2005 (English)Doctoral thesis, comprehensive summary (Other academic)
Abstract [en]

Chronic muscle pain is a significant medical and social problem and better understanding of the pathophysiological mechanisms involved is an important requirement for further development of diagnostics, treatment and rehabilitation methods. Experimental imaging studies have investigated functional neuroanatomy of different pain components. However, several aspects of brain mechanisms underlying brain processing of muscle pain remain unclear.

The general goal of the present thesis was to study functional brain anatomy of systems underlying perception of muscle pain, processing of proprioceptive information and maintenance of fatiguing muscle contractions with an emphasize on their possible interrelations.

Four series of experiment were carried out. Using an injection of hypertonic saline (HS) into the m. triceps to induce pain comparable with clinical muscle pain a significant activation of insula and putamen as well as decrease of activity in the temporal and occipital cortex in comparison with control stimulation were revealed. An advanced model of prolonged muscle pain were provided by the infusion of the HS during 20 minutes into m. erector spinae A complex dynamics of brain activity during the habituation to nociceptive stimulation was shown: initial activation of insula changed to decrease of activity in this and several other cortical areas. A conjunction analysis identified activations jointly significant in both experiments (despite localization of HS nociceptive stimulation) in the right insula, occipital and left parietal cortical areas. The study of brain activity in response to different modalities of prorioceptive inputs – passive movements, kinesthetic illusions and muscle vibration showed corresponding different patterns of activation in motor and somatosenory areas and temporal areas. Finally, the study of sustained isometric muscle contractions of various force levels and durations revealed that muscle fatigue is associated with contralateral activation of the motor and somatosensory areas and temporal areas and bilateral activation in the supplementary motor areas and cingular cortex, indicating that increased efforts needed to maintain required force and its eventual breakdown with fatigue might induce activation of additional cortical areas. Analysis of data obtained in all experimental series revealed that insula, secondary somatosensory and auditory areas are activated during both perception of muscle pain and processing of somatosensory afferentation.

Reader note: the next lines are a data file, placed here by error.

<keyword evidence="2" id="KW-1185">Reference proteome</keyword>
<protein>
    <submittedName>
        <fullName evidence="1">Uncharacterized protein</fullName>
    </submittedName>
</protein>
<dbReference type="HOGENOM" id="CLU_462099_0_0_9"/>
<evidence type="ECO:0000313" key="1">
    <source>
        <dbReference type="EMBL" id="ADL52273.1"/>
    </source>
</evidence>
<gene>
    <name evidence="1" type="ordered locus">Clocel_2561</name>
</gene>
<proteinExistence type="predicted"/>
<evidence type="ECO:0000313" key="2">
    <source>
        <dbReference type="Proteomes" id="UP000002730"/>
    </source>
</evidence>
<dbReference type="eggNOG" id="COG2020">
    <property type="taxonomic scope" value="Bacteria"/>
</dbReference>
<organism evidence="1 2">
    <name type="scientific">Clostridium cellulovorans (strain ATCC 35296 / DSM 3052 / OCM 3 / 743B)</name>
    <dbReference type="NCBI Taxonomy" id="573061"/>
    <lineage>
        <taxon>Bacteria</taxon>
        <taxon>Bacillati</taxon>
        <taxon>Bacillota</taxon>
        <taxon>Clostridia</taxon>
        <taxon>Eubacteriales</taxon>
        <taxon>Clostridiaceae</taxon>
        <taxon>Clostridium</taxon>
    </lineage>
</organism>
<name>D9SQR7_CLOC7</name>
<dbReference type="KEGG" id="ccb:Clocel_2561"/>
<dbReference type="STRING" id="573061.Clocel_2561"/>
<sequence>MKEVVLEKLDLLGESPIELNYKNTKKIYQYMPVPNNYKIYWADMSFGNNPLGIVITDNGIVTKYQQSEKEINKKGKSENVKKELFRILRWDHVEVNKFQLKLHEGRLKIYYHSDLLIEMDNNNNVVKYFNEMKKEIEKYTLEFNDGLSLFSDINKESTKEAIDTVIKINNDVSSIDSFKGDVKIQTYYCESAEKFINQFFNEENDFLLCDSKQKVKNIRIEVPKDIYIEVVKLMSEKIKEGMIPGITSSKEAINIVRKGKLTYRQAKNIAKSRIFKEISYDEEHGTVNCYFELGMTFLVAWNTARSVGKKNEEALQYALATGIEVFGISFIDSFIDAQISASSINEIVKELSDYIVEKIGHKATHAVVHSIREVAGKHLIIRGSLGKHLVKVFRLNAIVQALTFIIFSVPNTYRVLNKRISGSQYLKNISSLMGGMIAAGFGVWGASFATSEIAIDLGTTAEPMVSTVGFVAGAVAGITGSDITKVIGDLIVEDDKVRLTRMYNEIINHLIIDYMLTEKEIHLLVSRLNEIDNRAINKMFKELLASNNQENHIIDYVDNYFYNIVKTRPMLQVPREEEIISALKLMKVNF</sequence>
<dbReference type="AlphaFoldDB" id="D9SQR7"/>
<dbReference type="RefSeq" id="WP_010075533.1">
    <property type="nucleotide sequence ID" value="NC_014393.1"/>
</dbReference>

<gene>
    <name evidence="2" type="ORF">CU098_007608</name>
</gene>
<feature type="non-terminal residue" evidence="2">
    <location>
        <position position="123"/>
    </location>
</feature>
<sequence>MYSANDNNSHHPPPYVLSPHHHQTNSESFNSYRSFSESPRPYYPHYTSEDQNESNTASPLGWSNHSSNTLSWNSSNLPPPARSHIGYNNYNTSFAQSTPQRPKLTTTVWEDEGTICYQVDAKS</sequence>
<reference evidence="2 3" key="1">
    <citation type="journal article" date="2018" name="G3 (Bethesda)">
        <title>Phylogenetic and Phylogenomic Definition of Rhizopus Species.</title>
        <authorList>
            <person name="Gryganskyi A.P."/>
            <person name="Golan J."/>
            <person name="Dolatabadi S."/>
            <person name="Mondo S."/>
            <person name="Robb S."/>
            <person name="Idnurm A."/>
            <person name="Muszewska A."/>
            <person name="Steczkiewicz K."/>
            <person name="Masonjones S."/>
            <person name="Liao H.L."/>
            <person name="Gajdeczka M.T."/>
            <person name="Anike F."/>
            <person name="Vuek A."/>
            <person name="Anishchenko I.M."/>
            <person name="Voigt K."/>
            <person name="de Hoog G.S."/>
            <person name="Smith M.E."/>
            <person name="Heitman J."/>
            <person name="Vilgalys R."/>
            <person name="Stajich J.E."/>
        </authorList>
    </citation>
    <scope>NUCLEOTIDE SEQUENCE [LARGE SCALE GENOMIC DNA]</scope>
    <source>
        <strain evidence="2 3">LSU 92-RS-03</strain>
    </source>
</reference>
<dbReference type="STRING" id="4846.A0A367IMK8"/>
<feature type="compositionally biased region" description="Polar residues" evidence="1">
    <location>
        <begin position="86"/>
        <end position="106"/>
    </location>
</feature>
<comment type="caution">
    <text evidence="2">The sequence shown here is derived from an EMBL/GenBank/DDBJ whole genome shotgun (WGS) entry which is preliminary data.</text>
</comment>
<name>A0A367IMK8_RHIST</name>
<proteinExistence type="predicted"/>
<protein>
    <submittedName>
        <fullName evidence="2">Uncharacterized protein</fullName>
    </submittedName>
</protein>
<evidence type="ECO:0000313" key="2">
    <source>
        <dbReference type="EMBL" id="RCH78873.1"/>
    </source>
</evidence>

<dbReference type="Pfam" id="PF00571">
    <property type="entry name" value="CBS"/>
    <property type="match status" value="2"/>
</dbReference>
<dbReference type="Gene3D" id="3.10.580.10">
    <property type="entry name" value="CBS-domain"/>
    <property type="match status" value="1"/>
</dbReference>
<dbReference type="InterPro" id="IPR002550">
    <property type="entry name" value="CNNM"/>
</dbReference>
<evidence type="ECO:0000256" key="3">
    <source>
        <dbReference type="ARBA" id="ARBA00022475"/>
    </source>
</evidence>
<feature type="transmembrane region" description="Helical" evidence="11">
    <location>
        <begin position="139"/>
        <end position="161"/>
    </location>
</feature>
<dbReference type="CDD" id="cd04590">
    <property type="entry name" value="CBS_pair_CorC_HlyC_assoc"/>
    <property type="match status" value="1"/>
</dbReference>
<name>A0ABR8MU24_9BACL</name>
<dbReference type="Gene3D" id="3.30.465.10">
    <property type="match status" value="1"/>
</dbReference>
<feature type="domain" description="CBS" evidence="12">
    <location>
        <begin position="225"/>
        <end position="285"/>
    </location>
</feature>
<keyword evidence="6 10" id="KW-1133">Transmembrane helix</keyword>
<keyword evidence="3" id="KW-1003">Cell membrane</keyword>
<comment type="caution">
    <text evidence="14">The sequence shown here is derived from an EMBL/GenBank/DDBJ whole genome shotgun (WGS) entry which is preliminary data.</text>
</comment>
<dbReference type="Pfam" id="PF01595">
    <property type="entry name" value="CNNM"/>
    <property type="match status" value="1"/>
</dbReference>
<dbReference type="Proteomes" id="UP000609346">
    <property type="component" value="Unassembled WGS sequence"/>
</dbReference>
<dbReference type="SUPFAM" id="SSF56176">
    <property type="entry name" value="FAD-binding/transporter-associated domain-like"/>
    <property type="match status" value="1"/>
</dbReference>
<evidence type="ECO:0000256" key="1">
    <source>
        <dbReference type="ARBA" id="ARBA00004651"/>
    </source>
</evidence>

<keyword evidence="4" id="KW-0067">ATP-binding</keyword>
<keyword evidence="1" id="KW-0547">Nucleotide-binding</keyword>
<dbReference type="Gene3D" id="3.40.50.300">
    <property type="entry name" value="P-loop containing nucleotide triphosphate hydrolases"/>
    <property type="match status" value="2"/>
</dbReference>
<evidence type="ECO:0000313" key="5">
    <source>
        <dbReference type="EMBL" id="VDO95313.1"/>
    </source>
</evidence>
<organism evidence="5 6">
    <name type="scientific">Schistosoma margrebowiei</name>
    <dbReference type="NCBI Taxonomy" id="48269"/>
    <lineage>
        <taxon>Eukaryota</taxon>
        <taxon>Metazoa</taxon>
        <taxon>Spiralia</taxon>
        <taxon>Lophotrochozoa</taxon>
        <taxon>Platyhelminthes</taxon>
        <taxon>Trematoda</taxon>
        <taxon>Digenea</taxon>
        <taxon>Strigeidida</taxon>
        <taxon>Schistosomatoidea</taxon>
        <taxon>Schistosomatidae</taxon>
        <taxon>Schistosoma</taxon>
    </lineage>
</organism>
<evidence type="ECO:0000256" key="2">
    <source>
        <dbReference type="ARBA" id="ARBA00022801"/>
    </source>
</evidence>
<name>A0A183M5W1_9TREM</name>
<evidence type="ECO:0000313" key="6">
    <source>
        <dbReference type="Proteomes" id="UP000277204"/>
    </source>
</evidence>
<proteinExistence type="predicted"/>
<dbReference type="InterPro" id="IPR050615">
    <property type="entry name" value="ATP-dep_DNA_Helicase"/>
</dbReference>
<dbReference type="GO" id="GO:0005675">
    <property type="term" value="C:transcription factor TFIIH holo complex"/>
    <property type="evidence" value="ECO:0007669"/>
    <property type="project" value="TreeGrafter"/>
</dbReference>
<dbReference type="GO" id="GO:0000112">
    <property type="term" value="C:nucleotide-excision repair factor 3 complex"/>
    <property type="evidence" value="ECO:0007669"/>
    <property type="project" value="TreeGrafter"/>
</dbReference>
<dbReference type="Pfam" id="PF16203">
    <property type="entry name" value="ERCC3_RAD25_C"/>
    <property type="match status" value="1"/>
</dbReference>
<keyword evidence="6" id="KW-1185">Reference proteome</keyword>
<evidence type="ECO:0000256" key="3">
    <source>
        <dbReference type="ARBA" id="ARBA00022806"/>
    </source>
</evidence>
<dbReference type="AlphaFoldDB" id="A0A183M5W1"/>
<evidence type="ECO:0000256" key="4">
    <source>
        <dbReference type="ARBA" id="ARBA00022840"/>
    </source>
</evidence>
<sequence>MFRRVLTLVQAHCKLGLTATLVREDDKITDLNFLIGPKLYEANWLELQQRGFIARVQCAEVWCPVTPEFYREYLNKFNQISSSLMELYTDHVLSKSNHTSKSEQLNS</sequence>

In conclusion, this thesis has elucidated brain processing of muscle pain showing distributed, bilateral patterns comprised of activated structures predominantly attributed to the medial pain system and deactivated structures. Furthermore, initial and late phases of tonic muscle pain are associated with different brain reactions, namely initial activation of the insula followed by a significant bilateral decrease of activity at the late stage. Area of brain cortex located near lateral sulcus and comprised of secondary somatosensory cortex, posterior part of the insula and adjacent auditory cortex is engaged in the perception of muscle pain and processing of somatosensory afferentation as well as maintenance of fatiguing muscle contractions.

72 p.
Experimental muscle pain, Hypertonic saline, Kinesthesia, Proprioception, Movement, Vibration, Muscle fatigue, Brain, Imaging, Positron emission tomography, Regional cerebral blood flow
urn:nbn:se:umu:diva-570 (URN)
Public defence
2005-09-09, Stora föreläsningssalen, Arbetslivsinstitutet Umeå, 10:00 (English)
Available from: 2005-08-23 Created: 2005-08-23 Last updated: 2009-11-18Bibliographically approved